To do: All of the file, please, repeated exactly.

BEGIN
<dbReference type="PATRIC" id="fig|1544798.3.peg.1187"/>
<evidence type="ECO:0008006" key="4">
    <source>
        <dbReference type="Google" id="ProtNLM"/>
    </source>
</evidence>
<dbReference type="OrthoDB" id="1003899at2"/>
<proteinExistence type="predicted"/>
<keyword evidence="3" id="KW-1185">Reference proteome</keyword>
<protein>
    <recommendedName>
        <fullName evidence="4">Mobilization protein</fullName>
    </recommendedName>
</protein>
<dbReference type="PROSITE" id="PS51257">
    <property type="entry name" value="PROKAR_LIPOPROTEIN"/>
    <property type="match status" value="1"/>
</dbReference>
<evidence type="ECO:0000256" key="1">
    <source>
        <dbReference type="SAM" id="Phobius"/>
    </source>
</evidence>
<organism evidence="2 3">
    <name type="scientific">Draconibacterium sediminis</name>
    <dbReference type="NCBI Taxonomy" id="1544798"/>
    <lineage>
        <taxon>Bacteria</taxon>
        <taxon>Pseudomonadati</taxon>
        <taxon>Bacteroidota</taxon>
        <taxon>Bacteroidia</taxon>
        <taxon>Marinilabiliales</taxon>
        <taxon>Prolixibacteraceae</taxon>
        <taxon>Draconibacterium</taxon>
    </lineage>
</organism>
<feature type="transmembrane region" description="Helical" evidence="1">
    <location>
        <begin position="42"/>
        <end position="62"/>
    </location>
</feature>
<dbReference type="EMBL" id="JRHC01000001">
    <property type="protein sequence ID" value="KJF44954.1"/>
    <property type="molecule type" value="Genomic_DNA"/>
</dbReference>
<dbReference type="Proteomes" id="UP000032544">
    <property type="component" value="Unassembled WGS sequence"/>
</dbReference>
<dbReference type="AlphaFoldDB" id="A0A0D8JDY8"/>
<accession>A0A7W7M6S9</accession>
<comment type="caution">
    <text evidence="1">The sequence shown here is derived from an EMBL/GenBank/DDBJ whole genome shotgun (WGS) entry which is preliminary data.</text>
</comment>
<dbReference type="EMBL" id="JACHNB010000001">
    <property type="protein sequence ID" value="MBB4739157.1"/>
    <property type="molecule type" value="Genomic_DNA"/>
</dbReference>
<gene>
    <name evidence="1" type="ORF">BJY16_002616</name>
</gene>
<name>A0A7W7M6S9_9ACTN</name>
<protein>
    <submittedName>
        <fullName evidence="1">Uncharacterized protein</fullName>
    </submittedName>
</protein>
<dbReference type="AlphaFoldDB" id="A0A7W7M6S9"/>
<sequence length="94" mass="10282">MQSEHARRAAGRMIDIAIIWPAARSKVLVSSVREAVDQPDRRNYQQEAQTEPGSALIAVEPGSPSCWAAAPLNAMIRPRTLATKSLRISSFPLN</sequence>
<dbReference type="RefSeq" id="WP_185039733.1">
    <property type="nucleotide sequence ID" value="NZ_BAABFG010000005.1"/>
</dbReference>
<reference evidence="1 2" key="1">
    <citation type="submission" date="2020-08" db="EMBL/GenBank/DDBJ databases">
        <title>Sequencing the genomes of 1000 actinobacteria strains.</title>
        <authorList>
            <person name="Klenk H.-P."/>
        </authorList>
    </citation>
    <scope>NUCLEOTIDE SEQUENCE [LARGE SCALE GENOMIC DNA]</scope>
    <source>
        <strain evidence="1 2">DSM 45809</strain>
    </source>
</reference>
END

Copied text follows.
<dbReference type="PATRIC" id="fig|1544798.3.peg.1187"/>
<evidence type="ECO:0008006" key="4">
    <source>
        <dbReference type="Google" id="ProtNLM"/>
    </source>
</evidence>
<dbReference type="OrthoDB" id="1003899at2"/>
<proteinExistence type="predicted"/>
<keyword evidence="3" id="KW-1185">Reference proteome</keyword>
<protein>
    <recommendedName>
        <fullName evidence="4">Mobilization protein</fullName>
    </recommendedName>
</protein>
<dbReference type="PROSITE" id="PS51257">
    <property type="entry name" value="PROKAR_LIPOPROTEIN"/>
    <property type="match status" value="1"/>
</dbReference>
<evidence type="ECO:0000256" key="1">
    <source>
        <dbReference type="SAM" id="Phobius"/>
    </source>
</evidence>
<organism evidence="2 3">
    <name type="scientific">Draconibacterium sediminis</name>
    <dbReference type="NCBI Taxonomy" id="1544798"/>
    <lineage>
        <taxon>Bacteria</taxon>
        <taxon>Pseudomonadati</taxon>
        <taxon>Bacteroidota</taxon>
        <taxon>Bacteroidia</taxon>
        <taxon>Marinilabiliales</taxon>
        <taxon>Prolixibacteraceae</taxon>
        <taxon>Draconibacterium</taxon>
    </lineage>
</organism>
<feature type="transmembrane region" description="Helical" evidence="1">
    <location>
        <begin position="42"/>
        <end position="62"/>
    </location>
</feature>
<dbReference type="EMBL" id="JRHC01000001">
    <property type="protein sequence ID" value="KJF44954.1"/>
    <property type="molecule type" value="Genomic_DNA"/>
</dbReference>
<dbReference type="Proteomes" id="UP000032544">
    <property type="component" value="Unassembled WGS sequence"/>
</dbReference>
<dbReference type="AlphaFoldDB" id="A0A0D8JDY8"/>
<accession>A0A7W7M6S9</accession>
<comment type="caution">
    <text evidence="1">The sequence shown here is derived from an EMBL/GenBank/DDBJ whole genome shotgun (WGS) entry which is preliminary data.</text>
</comment>
<dbReference type="EMBL" id="JACHNB010000001">
    <property type="protein sequence ID" value="MBB4739157.1"/>
    <property type="molecule type" value="Genomic_DNA"/>
</dbReference>
<gene>
    <name evidence="1" type="ORF">BJY16_002616</name>
</gene>
<name>A0A7W7M6S9_9ACTN</name>
<protein>
    <submittedName>
        <fullName evidence="1">Uncharacterized protein</fullName>
    </submittedName>
</protein>
<dbReference type="AlphaFoldDB" id="A0A7W7M6S9"/>
<sequence length="94" mass="10282">MQSEHARRAAGRMIDIAIIWPAARSKVLVSSVREAVDQPDRRNYQQEAQTEPGSALIAVEPGSPSCWAAAPLNAMIRPRTLATKSLRISSFPLN</sequence>
<dbReference type="RefSeq" id="WP_185039733.1">
    <property type="nucleotide sequence ID" value="NZ_BAABFG010000005.1"/>
</dbReference>
<reference evidence="1 2" key="1">
    <citation type="submission" date="2020-08" db="EMBL/GenBank/DDBJ databases">
        <title>Sequencing the genomes of 1000 actinobacteria strains.</title>
        <authorList>
            <person name="Klenk H.-P."/>
        </authorList>
    </citation>
    <scope>NUCLEOTIDE SEQUENCE [LARGE SCALE GENOMIC DNA]</scope>
    <source>
        <strain evidence="1 2">DSM 45809</strain>
    </source>
</reference>